The Swallows wasted a two-on no-out opportunity in the second. Catcher Yuhei Nakamura, normally a reliable sacrifice bunter, failed twice before striking out, Jose Osuna was looking fastball in a fastball count and got hit a fat slider for an easy fly to center before pitcher Yasuhiro Ogawa struck out on the eighth pitch he saw from Daiki Tajima.
The Buffaloes cashed in a run the first chance they had. While Takatsu was sacrificing and wasting outs, Nakajima pulled a trick out of Nomura’s bag. Nomura exploited the fact that Japanese teams play aggressive defense by employing the “buster”–swinging away on a fake bunt.
After Kotaro Kurebayashi’s leadoff single, he had his catcher Torai Fushimi execute the buster. Swallows shortstop Naomichi Nishiura tried to play it on the short hop the way Yuma Mune does and the ball scooted under his glove for an error putting runners on the corners with no outs. Tajima bunted, Fukuda got a generous call on a 3-2 pitch to walk and load the bases, and Mune singled in a run.
Ogawa got out of the inning by retiring Yoshida and Sugimoto with the bases loaded to limit the damage to a run.
Tajima survived a two-out fourth-inning double by Osuna—Yakult’s first hit—by retiring Ogawa with two on to end the inning, but wasn’t allowed to pitch out of trouble in the fifth. After a one-out Aoki single. Yamada had already lined out twice and manager Nakajima called on right-hander Tomoki Higa to the surprise of the announcer – “but he got Yamada out twice.” Higa, who’d fooled Yamada badly in the ninth inning Game 1 en route to earning the win, and delivered again.
But Nakajjima was on a role. Cesar Vargas walked to the mound and walked Murakami and Santana to load the bases. Nakamura singled in two runs. Santana tried to take third on the play, and should have been out, but created chaos instead. When Mune failed to collect Fukuda’s offline throw, Nakamura tried for second base. A distracted Mune threw the ball but into left, allowing Santana to score.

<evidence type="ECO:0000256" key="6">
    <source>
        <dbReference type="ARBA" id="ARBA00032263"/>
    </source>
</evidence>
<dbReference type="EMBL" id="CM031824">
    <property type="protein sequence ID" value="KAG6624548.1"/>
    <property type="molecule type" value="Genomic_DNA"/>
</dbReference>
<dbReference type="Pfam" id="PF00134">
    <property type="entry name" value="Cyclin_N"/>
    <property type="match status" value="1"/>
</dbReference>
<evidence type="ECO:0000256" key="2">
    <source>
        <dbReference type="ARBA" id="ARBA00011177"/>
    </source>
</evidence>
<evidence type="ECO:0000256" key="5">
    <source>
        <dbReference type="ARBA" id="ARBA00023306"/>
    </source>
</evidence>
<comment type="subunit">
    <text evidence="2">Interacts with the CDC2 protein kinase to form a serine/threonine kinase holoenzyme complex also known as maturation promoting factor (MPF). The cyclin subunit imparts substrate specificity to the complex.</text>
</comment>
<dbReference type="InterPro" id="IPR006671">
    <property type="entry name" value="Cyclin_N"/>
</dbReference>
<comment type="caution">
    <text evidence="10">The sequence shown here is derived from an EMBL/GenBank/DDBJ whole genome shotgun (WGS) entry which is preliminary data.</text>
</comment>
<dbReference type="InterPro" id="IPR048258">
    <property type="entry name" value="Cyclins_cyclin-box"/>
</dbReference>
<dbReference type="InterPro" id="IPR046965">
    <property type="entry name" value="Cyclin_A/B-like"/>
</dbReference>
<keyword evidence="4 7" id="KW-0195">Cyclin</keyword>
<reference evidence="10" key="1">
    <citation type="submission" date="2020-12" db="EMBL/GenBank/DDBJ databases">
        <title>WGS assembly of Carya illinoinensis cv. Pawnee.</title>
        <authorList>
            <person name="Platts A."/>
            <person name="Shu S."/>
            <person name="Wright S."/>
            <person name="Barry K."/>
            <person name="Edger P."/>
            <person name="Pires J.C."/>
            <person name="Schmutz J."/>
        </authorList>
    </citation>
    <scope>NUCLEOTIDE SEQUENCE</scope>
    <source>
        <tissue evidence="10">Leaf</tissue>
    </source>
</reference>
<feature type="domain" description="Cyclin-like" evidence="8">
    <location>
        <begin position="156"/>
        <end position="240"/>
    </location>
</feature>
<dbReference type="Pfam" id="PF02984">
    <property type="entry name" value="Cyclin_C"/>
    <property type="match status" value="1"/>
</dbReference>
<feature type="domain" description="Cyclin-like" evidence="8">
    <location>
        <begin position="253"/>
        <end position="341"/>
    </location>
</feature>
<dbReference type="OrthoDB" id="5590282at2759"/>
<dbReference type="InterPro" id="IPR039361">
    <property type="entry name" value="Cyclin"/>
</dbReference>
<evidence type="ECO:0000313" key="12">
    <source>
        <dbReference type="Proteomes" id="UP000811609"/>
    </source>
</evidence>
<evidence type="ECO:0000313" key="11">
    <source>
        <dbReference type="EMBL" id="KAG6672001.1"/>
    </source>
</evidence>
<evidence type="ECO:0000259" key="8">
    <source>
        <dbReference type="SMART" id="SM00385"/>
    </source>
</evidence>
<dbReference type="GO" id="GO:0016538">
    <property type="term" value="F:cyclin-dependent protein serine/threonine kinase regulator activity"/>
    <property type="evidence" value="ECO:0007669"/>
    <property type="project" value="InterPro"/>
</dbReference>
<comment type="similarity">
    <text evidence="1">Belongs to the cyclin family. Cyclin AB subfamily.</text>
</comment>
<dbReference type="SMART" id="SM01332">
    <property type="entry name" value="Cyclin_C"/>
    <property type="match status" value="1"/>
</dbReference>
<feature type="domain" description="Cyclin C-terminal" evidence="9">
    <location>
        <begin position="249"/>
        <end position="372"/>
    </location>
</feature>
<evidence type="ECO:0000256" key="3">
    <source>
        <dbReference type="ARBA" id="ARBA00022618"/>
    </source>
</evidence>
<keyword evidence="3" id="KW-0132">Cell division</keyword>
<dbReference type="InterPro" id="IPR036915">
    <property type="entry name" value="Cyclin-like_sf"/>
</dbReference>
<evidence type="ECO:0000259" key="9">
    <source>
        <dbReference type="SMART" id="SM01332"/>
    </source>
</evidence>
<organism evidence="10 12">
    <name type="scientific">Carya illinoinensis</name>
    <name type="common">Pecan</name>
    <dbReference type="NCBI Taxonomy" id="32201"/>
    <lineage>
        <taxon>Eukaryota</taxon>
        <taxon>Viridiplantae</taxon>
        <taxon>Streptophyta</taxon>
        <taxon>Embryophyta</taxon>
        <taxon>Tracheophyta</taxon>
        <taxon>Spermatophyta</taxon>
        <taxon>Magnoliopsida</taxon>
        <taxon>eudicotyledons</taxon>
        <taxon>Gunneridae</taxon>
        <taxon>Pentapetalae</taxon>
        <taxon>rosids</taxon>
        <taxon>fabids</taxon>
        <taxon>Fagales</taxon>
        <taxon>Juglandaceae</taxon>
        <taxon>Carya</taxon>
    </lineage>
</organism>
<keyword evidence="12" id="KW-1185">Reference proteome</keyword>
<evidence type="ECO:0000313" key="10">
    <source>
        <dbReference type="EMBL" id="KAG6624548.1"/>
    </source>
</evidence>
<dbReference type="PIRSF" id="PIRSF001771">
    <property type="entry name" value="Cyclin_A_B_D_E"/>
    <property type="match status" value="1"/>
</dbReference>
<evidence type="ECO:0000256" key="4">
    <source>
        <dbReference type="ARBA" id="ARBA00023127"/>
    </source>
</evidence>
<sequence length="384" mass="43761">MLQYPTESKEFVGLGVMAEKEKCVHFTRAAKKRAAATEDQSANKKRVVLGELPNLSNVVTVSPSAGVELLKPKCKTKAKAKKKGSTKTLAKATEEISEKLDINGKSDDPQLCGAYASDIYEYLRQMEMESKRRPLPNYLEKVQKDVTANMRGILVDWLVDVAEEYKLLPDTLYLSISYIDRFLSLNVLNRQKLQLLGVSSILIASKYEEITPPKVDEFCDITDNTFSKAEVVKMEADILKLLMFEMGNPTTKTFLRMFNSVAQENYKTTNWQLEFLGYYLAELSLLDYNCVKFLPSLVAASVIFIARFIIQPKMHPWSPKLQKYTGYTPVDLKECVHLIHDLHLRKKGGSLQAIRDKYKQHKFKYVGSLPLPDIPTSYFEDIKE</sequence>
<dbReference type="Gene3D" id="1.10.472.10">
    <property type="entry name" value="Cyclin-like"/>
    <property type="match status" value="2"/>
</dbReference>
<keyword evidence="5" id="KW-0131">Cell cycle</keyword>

But that lead wasn’t safe, either. After embarrassing Masataka Yoshida twice, the PL batting champ doubled off a high outside pitch from Ogawa pitch to lead off Orix’s sixth and PL home run leader Yutaro Sugimoto tied it with a two-run home run on a good fastball up in the zone.
Nakajima stuck with Vargas in the Swallows’ sixth and he responded with a 1-2-3 inning, and Orix re-took the lead in the seventh. After two walks from reliever Albert Suarez, a lucky flare single by Yoshida off a really good pitch from lefty Kazuto Taguchi plated Torai Fushimi to make it 4-3. Ishiyama kept the game close by getting the last out in the top of the seventh.
Ryo Yoshida came to face the Swallows’ seventh. The right-hander with a good fastball and a nasty diving slider had retired all four batters he faced in the first two games. Aoki, who was robbed of a hit and had singled and walked, singled again. Yamada flew out to the wall, and Murakami was completely fooled striking out to bring Santana up. Yoshida couldn’t get him to chase, fell behind 2-0, and missed up and Santana took advantage.
Setup man Noboru Shimizu was passed over in the eighth so Ishiyama could stay in and retire the sixth, seventh and eighth hitters, and McGough, who surrendered all three ninth-inning runs in Saturday’s loss finished up.